1 John 5:1-6
Everyone who believes that Jesus is the Christ has been born of God, and everyone who loves the parent loves the child. By this we know that we love the children of God, when we love God and obey God’s commandments. For the love of God is this, that we obey God’s commandments. And God’s commandments are not burdensome, for whatever is born of God conquers the world. And this is the victory that conquers the world, our faith. Who is it that conquers the world but the one who believes that Jesus is the Child of God? This is the one who came by water and blood, Jesus Christ, not with the water only but with the water and the blood. And the Spirit is the one that testifies, for the Spirit is the truth.
Jesus said, “As God has loved me, so I have loved you; abide in my love. If you keep my commandments, you will abide in my love, just as I have kept the Creator’s commandments and abide in God’s love. I have said these things to you so that my joy may be in you, and that your joy may be complete. “This is my commandment, that you love one another as I have loved you. No one has greater love than this, to lay down one’s life for one’s friends. You are my friends if you do what I command you. I do not call you servants any longer, because the servant does not know what the master is doing; but I have called you friends, because I have made known to you everything that I have heard from the Creator. You did not choose me but I chose you. And I appointed you to go and bear fruit, fruit that will last, so that the Creator will give you whatever you ask in my name. I am giving you these commands so that you may love one another.”
Most holy Friend, Three-person’d God, from whom every family in heaven and on earth is named, teach us the way of love from you. Bring us together in spirit and action, bearing one another’s burdens and sharing each others gifts, and establishing here on earth colonies of heaven. In the name of Christ, our Brother and Saviour.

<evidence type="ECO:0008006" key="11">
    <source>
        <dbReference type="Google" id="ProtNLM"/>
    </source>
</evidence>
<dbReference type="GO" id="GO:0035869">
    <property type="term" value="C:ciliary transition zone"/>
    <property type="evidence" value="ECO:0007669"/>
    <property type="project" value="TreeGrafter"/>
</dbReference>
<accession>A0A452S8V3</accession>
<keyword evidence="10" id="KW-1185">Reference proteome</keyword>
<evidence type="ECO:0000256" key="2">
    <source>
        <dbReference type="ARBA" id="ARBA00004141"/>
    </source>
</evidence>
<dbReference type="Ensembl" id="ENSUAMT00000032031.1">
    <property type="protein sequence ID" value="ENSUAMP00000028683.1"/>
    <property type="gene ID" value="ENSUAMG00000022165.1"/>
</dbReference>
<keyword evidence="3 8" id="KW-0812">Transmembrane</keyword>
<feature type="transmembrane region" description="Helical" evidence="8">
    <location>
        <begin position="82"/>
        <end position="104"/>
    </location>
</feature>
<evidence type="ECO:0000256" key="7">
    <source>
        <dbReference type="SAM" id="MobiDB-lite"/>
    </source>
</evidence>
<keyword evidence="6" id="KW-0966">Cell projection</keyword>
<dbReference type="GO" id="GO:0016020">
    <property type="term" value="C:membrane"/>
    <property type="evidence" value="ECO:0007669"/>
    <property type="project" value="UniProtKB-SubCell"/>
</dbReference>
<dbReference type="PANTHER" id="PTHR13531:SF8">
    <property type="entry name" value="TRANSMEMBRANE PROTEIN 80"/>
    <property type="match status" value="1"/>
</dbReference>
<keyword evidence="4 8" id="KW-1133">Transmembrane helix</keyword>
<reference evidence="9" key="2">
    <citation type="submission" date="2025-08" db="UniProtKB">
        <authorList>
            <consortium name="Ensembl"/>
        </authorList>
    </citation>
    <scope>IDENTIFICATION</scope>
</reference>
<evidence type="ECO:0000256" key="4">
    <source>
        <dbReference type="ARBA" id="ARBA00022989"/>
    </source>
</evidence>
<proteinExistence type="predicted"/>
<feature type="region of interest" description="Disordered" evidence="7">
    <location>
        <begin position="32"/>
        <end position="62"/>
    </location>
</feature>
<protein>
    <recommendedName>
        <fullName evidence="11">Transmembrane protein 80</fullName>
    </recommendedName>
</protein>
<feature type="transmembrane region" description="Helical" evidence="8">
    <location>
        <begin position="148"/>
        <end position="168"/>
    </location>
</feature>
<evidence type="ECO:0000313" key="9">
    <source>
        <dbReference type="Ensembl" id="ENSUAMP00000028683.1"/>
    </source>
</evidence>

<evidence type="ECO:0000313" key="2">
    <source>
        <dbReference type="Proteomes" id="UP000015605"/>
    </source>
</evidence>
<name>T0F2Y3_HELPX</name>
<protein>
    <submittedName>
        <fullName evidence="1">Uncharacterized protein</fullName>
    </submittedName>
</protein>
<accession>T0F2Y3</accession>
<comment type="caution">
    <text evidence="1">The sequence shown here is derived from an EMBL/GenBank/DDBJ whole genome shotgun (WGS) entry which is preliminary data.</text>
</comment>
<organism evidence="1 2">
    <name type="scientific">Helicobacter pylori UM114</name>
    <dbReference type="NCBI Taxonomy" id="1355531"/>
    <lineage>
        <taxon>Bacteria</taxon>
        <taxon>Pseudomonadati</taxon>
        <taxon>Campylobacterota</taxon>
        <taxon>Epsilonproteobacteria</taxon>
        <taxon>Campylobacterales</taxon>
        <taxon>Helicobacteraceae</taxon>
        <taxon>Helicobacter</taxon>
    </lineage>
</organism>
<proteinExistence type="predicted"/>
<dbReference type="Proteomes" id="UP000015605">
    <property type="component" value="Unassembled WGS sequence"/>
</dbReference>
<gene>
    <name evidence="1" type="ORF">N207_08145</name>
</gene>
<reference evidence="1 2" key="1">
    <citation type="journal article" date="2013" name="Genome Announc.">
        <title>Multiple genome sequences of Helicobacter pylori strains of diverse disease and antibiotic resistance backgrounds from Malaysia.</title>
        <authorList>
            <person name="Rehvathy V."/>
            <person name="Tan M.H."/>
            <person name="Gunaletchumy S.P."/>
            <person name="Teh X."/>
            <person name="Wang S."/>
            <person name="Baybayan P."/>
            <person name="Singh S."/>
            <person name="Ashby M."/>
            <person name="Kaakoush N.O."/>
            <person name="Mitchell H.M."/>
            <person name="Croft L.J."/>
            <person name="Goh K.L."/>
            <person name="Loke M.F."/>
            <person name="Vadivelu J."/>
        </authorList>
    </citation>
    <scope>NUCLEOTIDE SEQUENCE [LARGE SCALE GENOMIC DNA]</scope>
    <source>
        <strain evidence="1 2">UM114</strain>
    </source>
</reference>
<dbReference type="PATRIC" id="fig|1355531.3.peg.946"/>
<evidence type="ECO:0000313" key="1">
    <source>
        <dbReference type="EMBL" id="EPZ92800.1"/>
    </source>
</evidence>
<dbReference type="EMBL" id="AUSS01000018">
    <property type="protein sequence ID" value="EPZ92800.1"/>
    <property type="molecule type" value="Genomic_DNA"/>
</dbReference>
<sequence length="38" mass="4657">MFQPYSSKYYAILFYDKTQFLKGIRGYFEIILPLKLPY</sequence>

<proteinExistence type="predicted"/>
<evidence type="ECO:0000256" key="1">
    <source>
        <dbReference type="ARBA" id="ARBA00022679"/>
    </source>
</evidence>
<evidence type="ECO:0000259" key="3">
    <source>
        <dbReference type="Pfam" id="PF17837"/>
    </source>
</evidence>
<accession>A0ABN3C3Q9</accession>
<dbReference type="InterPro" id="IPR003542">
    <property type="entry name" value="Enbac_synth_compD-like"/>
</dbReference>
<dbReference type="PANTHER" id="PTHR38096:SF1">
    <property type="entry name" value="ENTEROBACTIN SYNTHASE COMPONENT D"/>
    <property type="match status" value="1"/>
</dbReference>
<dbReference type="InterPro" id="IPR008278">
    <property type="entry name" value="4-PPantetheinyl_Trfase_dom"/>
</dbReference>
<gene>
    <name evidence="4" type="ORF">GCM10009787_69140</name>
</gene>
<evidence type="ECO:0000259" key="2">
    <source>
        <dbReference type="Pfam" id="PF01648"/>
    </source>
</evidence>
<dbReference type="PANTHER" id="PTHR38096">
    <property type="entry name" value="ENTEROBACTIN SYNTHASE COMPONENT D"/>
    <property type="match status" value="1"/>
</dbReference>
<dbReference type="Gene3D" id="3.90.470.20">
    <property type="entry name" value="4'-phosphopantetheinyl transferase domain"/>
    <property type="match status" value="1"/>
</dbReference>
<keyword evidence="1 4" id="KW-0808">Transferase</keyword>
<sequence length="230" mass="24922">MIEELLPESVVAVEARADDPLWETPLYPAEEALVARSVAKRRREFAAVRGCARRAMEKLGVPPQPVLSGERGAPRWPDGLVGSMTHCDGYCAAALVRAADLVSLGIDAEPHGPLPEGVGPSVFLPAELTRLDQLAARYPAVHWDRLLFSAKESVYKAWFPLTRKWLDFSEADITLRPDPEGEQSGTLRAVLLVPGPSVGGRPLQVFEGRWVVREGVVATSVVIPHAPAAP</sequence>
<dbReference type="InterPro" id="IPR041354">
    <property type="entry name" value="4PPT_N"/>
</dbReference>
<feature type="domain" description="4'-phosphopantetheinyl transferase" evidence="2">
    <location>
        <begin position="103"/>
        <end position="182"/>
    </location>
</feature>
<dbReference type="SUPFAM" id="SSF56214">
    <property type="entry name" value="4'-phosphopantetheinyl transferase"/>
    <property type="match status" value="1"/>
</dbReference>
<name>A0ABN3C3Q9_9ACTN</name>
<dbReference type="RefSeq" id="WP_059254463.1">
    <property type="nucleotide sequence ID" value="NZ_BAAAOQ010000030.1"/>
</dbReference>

“This is my commandment,” Jesus says. Not, “it would be nice,” or “Could you maybe try.” No, he says, “This is my commandment, that you love one another as I have loved you.” That is a tall order when we think about it on its own. How can we possibly love others as Jesus loved us—because when Jesus speaks to the disciples, he is speaking to us too. How can we ever love anyone like that? And yet there are those who will do that, who have done that. We often hear this in connection with Remembrance Day, or with the D-Day observations—the soldiers, sailors and airmen who were willing to lay down their lives for their country, for their fellow Canadians, Americans, French, Italians, Dutch. A photo you may have seen reflects that touchingly in the image of a modern-day businessman, his briefcase at his feet, one land laid gently on the wall of memory at the Vietnam Veteran’s memorial in Washington DC. He is dressed in a suit, but his arm, seen in the reflection, wears fatigues, and within the wall, a reflection and yet not a reflection, his fellow soldiers, his buddies, touch his hand. He remembers those who sacrificed with him—he survived, they did not. And he remembers.
There are other images—today is a day I really wish we had Powerpoint available!—that express this. Law enforcement, fire fighters and other public safety workers share in this ethic. A very moving image from the many from that terrible day, September 11, 2001, is that of Father Mychal Judge, Chaplain to the NY Fire Department, being carried out of the wreckage of the World Trade Centre before the buildings collapsed. He went into the damaged buildings to offer solace and comfort to the firefighters and civilians who were trapped, in spite of the danger. He risked, and ultimately lost, his life in order to serve others. Incidentally, Fr. Mychal was gay—a witness to the falsity of those hateful and false stereotypes of gay men. He laid down his life for his sisters and brothers. He loved them as he knew himself to be loved by God.
Even as Jesus laid down his life for us, we are to lay ours down for others. It may not be—probably won’t be—as dramatic or horrific as the events of 9/11, or in an armed conflict. Sometimes it is patience in dealing with someone difficult, or overcoming fear to speak truth—even as our voices shake. It might be our unconditional support for someone who has no one else who encourages them. Maybe it’s a listening ear. Sometimes it’s parenting, whether we are the biological parent or not. Or it might be just the right word at the right time, even when we don’t feel like being supportive.